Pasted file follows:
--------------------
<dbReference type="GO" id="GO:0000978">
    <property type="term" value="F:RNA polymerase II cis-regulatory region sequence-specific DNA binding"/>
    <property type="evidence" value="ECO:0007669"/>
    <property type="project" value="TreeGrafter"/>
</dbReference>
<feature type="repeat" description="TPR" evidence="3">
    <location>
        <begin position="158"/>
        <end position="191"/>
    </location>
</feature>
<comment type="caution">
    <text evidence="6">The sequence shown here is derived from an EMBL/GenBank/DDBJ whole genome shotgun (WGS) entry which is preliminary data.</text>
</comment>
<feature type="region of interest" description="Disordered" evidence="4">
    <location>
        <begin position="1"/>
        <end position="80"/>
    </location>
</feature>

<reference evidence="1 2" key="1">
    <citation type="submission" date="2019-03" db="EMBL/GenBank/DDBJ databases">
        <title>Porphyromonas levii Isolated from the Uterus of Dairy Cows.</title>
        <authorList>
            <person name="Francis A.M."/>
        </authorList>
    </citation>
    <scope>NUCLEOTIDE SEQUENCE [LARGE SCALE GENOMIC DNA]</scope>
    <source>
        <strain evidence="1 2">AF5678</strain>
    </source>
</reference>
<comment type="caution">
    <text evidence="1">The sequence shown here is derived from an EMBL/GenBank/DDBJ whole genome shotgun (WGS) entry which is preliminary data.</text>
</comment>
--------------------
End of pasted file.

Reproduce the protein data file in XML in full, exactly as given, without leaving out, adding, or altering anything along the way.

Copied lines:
<dbReference type="GO" id="GO:0000978">
    <property type="term" value="F:RNA polymerase II cis-regulatory region sequence-specific DNA binding"/>
    <property type="evidence" value="ECO:0007669"/>
    <property type="project" value="TreeGrafter"/>
</dbReference>
<feature type="repeat" description="TPR" evidence="3">
    <location>
        <begin position="158"/>
        <end position="191"/>
    </location>
</feature>
<comment type="caution">
    <text evidence="6">The sequence shown here is derived from an EMBL/GenBank/DDBJ whole genome shotgun (WGS) entry which is preliminary data.</text>
</comment>
<feature type="region of interest" description="Disordered" evidence="4">
    <location>
        <begin position="1"/>
        <end position="80"/>
    </location>
</feature>

<reference evidence="1 2" key="1">
    <citation type="submission" date="2019-03" db="EMBL/GenBank/DDBJ databases">
        <title>Porphyromonas levii Isolated from the Uterus of Dairy Cows.</title>
        <authorList>
            <person name="Francis A.M."/>
        </authorList>
    </citation>
    <scope>NUCLEOTIDE SEQUENCE [LARGE SCALE GENOMIC DNA]</scope>
    <source>
        <strain evidence="1 2">AF5678</strain>
    </source>
</reference>
<comment type="caution">
    <text evidence="1">The sequence shown here is derived from an EMBL/GenBank/DDBJ whole genome shotgun (WGS) entry which is preliminary data.</text>
</comment>